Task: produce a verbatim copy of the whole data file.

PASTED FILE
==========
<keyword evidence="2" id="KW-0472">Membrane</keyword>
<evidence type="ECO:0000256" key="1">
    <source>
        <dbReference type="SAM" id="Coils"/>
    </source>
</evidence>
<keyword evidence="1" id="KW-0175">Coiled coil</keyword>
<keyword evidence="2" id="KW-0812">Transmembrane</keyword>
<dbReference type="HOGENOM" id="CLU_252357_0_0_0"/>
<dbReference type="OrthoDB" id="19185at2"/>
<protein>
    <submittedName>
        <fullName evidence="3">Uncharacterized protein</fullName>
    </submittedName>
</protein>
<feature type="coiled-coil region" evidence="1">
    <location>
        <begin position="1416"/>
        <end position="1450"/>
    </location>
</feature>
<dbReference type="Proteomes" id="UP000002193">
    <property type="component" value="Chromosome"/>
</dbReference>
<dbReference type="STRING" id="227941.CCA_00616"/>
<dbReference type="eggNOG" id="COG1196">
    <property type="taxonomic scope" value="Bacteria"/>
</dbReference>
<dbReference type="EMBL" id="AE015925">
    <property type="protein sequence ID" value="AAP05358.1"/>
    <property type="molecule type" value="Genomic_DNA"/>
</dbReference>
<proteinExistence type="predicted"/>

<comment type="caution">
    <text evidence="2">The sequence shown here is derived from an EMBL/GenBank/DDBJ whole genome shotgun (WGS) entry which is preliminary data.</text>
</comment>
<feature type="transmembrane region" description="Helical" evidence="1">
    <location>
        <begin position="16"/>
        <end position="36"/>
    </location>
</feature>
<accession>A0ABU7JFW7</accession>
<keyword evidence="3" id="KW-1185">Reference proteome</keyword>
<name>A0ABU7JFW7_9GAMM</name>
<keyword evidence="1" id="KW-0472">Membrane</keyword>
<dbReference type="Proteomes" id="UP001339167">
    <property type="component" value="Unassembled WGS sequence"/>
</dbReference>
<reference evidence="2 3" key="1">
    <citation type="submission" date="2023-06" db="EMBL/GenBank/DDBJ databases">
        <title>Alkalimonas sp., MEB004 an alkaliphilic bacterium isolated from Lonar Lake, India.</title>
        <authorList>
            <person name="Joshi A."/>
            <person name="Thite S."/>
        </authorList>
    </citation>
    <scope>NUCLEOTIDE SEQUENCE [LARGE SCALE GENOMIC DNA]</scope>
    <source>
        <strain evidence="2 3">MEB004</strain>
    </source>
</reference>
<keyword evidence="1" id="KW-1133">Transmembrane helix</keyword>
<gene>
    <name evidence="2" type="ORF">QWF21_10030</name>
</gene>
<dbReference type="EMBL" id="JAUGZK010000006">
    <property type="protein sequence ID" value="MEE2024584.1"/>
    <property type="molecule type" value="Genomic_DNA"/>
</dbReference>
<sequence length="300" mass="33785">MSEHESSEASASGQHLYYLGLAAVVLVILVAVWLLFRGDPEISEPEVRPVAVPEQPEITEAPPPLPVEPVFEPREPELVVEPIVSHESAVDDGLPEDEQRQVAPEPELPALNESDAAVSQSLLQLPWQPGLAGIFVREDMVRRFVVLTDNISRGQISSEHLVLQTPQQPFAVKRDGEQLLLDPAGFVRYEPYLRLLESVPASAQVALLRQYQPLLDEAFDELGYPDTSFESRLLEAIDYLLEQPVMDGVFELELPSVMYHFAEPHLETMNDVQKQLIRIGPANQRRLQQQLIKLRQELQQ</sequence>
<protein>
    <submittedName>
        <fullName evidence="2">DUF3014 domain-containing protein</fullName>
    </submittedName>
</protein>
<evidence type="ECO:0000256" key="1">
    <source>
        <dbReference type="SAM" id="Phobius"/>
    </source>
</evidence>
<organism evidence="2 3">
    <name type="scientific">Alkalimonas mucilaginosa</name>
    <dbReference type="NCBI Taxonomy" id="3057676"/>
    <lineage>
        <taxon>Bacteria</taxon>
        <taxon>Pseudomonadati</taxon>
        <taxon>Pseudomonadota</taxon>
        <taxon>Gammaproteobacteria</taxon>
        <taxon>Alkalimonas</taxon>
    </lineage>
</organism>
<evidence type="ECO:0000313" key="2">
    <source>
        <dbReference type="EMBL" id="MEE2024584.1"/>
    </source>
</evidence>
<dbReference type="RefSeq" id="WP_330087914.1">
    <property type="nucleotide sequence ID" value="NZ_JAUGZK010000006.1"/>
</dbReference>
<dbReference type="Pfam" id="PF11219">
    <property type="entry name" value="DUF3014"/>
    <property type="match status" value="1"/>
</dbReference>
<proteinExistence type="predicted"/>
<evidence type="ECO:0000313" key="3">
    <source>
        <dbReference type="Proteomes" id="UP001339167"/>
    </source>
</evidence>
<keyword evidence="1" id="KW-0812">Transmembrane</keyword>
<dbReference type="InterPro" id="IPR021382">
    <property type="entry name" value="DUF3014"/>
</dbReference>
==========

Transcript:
<keyword evidence="2" id="KW-0472">Membrane</keyword>
<evidence type="ECO:0000256" key="1">
    <source>
        <dbReference type="SAM" id="Coils"/>
    </source>
</evidence>
<keyword evidence="1" id="KW-0175">Coiled coil</keyword>
<keyword evidence="2" id="KW-0812">Transmembrane</keyword>
<dbReference type="HOGENOM" id="CLU_252357_0_0_0"/>
<dbReference type="OrthoDB" id="19185at2"/>
<protein>
    <submittedName>
        <fullName evidence="3">Uncharacterized protein</fullName>
    </submittedName>
</protein>
<feature type="coiled-coil region" evidence="1">
    <location>
        <begin position="1416"/>
        <end position="1450"/>
    </location>
</feature>
<dbReference type="Proteomes" id="UP000002193">
    <property type="component" value="Chromosome"/>
</dbReference>
<dbReference type="STRING" id="227941.CCA_00616"/>
<dbReference type="eggNOG" id="COG1196">
    <property type="taxonomic scope" value="Bacteria"/>
</dbReference>
<dbReference type="EMBL" id="AE015925">
    <property type="protein sequence ID" value="AAP05358.1"/>
    <property type="molecule type" value="Genomic_DNA"/>
</dbReference>
<proteinExistence type="predicted"/>

<comment type="caution">
    <text evidence="2">The sequence shown here is derived from an EMBL/GenBank/DDBJ whole genome shotgun (WGS) entry which is preliminary data.</text>
</comment>
<feature type="transmembrane region" description="Helical" evidence="1">
    <location>
        <begin position="16"/>
        <end position="36"/>
    </location>
</feature>
<accession>A0ABU7JFW7</accession>
<keyword evidence="3" id="KW-1185">Reference proteome</keyword>
<name>A0ABU7JFW7_9GAMM</name>
<keyword evidence="1" id="KW-0472">Membrane</keyword>
<dbReference type="Proteomes" id="UP001339167">
    <property type="component" value="Unassembled WGS sequence"/>
</dbReference>
<reference evidence="2 3" key="1">
    <citation type="submission" date="2023-06" db="EMBL/GenBank/DDBJ databases">
        <title>Alkalimonas sp., MEB004 an alkaliphilic bacterium isolated from Lonar Lake, India.</title>
        <authorList>
            <person name="Joshi A."/>
            <person name="Thite S."/>
        </authorList>
    </citation>
    <scope>NUCLEOTIDE SEQUENCE [LARGE SCALE GENOMIC DNA]</scope>
    <source>
        <strain evidence="2 3">MEB004</strain>
    </source>
</reference>
<keyword evidence="1" id="KW-1133">Transmembrane helix</keyword>
<gene>
    <name evidence="2" type="ORF">QWF21_10030</name>
</gene>
<dbReference type="EMBL" id="JAUGZK010000006">
    <property type="protein sequence ID" value="MEE2024584.1"/>
    <property type="molecule type" value="Genomic_DNA"/>
</dbReference>
<sequence length="300" mass="33785">MSEHESSEASASGQHLYYLGLAAVVLVILVAVWLLFRGDPEISEPEVRPVAVPEQPEITEAPPPLPVEPVFEPREPELVVEPIVSHESAVDDGLPEDEQRQVAPEPELPALNESDAAVSQSLLQLPWQPGLAGIFVREDMVRRFVVLTDNISRGQISSEHLVLQTPQQPFAVKRDGEQLLLDPAGFVRYEPYLRLLESVPASAQVALLRQYQPLLDEAFDELGYPDTSFESRLLEAIDYLLEQPVMDGVFELELPSVMYHFAEPHLETMNDVQKQLIRIGPANQRRLQQQLIKLRQELQQ</sequence>
<protein>
    <submittedName>
        <fullName evidence="2">DUF3014 domain-containing protein</fullName>
    </submittedName>
</protein>
<evidence type="ECO:0000256" key="1">
    <source>
        <dbReference type="SAM" id="Phobius"/>
    </source>
</evidence>
<organism evidence="2 3">
    <name type="scientific">Alkalimonas mucilaginosa</name>
    <dbReference type="NCBI Taxonomy" id="3057676"/>
    <lineage>
        <taxon>Bacteria</taxon>
        <taxon>Pseudomonadati</taxon>
        <taxon>Pseudomonadota</taxon>
        <taxon>Gammaproteobacteria</taxon>
        <taxon>Alkalimonas</taxon>
    </lineage>
</organism>
<evidence type="ECO:0000313" key="2">
    <source>
        <dbReference type="EMBL" id="MEE2024584.1"/>
    </source>
</evidence>
<dbReference type="RefSeq" id="WP_330087914.1">
    <property type="nucleotide sequence ID" value="NZ_JAUGZK010000006.1"/>
</dbReference>
<dbReference type="Pfam" id="PF11219">
    <property type="entry name" value="DUF3014"/>
    <property type="match status" value="1"/>
</dbReference>
<proteinExistence type="predicted"/>
<evidence type="ECO:0000313" key="3">
    <source>
        <dbReference type="Proteomes" id="UP001339167"/>
    </source>
</evidence>
<keyword evidence="1" id="KW-0812">Transmembrane</keyword>
<dbReference type="InterPro" id="IPR021382">
    <property type="entry name" value="DUF3014"/>
</dbReference>